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A Shade of Difference

Jacquelyn Bengfort

Political intrigue. Civil rights. Ethnic clothing. This is A Shade of Difference by Allen Drury.

"I believe in giving his head to an opponent who's riding for a fall," the President said. "It makes the tumble that much more emphatic."

The state of the project: If you're still with me and the New York Times Bestseller Project, I have two things to say to you: why? and...thanks, maybe? This review is not only well overdue, being that I finished reading this book a couple of months ago, it's also not the one I promised would come next. 1962 was apparently the year of my reading bete noir: the character list. Two of the three bestsellers that year are absolute bricks of books populated with so many characters that their respective authors mapped the whole lineage out up front. I've always been intimidated opening a book to a character list and am doubly consternated when I'm reading on my fairly old-school version of the Kindle e-reader, making "flipping back" for a refreshing peek all the more difficult. At this point, I have been pulled in so many directions with my reading list (speculative fiction! book club picks! manuals on housekeeping! meditation primers! everything Mo Willems has ever done! I have kids, after all) that I'm just hoping to get in the balance of '62 before the end of '15 and then start fresh in '72 in the next new year.

How I got the book: I purchased a Kindle e-copy.

The writer: Allen Drury was a political reporter turned successful novelist. Check out his Wikipedia page for a full profile.

The book: A Shade of Difference is the sequel to Drury's best-selling,Pulitzer-Prize-winning Advise and Consent, and here we come to an unforseen issue introduced by my way of approaching this particular set of books in this skip-hop way: had I just worked my way chronologically through the bestsellers, starting in 1942 and then following it with 1943 and 1944 and so on, instead of skipping from '42 to '52 to '62 with the intention of circling back to '43 after completing '82, then I would have read Advise and Consent first. You know, as Drury intended.


I was lucky that it was not strictly necessary to read the first book in the series first, although having read the second one first will certainly remove an element of suspense since the events of Advise and Consent are discussed in A Shade of Difference. (Then again, it will be years before I make it back to 1959's best sellers.)

This book's dual centers are the United Nations in New York City and the executive and legislative branches of the Federal government in Washington, DC. "Terrible Terry," the prince of a small fictional British colony in Africa, has come to the UN to force a vote for immediate independence for his country, and while in the United States inserts himself into the school desegration battle and the broader fight for civil rights for African Americans.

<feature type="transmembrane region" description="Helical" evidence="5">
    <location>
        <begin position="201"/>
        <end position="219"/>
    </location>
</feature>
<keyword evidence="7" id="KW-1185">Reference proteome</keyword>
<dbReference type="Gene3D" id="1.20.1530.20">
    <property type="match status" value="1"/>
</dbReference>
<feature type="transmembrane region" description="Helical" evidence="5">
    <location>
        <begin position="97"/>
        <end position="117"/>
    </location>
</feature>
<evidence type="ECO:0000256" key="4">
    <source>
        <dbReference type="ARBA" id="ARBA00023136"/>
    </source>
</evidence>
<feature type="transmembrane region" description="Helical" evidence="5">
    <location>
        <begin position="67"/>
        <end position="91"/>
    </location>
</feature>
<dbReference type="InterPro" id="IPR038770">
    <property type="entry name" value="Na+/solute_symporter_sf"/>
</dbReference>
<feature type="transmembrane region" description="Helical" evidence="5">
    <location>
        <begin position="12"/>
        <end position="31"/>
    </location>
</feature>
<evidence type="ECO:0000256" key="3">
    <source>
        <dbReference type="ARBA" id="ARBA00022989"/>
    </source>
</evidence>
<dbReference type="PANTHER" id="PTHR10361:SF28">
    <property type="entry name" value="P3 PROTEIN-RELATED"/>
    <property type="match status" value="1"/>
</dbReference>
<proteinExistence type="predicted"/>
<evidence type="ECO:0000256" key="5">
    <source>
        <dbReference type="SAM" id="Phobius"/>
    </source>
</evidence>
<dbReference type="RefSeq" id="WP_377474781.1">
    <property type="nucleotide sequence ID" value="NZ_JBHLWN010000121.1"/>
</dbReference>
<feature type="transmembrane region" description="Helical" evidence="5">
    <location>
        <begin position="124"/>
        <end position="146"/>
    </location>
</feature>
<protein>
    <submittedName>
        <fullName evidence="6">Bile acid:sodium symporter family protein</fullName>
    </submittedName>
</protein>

If you are a fan of political novels (not a subgenre I frequently traverse, myself), you will immediately see why Drury is still considered one of the finest American novelists in this arena. The book is filled with vividly-rendered wheeling-and-dealing that gripped me despite my relative lack of interest in the sausage-making side of politics. The novel is also a rich portrait not only of race relations but also midcentury gender roles, with the wives of the powerful wielding tenaciously the soft power of gossip and gatherings while the system as a whole is underpinned by an army of mostly undifferentiated female phone-answerers and nurses and typists.

And given Drury's previous career as a political journalist, the reporters are there in force, identified only by their newspaper or magazine (Washington Post says this, Ebony says that) and functioning in some way like a Greek chorus, providing an overlay of commentary and judgement throughout the novel.

What I couldn't get over, though, was how familiar it all seemed. Sure, the racism and sexism were more blatant and the concerns were Cold War-era, not asymmetrical Global War on Terror stuff, but it was all there. Even just the sheer noisiness of it all. They didn't have the twenty-four-hour news cycle in the sixties, but they did have morning and evening editions of the newspaper and those pages had to be filled. We haven't come a long way, baby.

Next up: I will attempt, for the third or fourth time, to take Ship of Fools by Katherine Anne Porter out of the harbor. I have a Kindle e-copy and a hard copy out from the library in an attempt to deal with my inability to mentally juggle all the characters/toggle back and forth electronically between the novel and the character list that prefaces the book.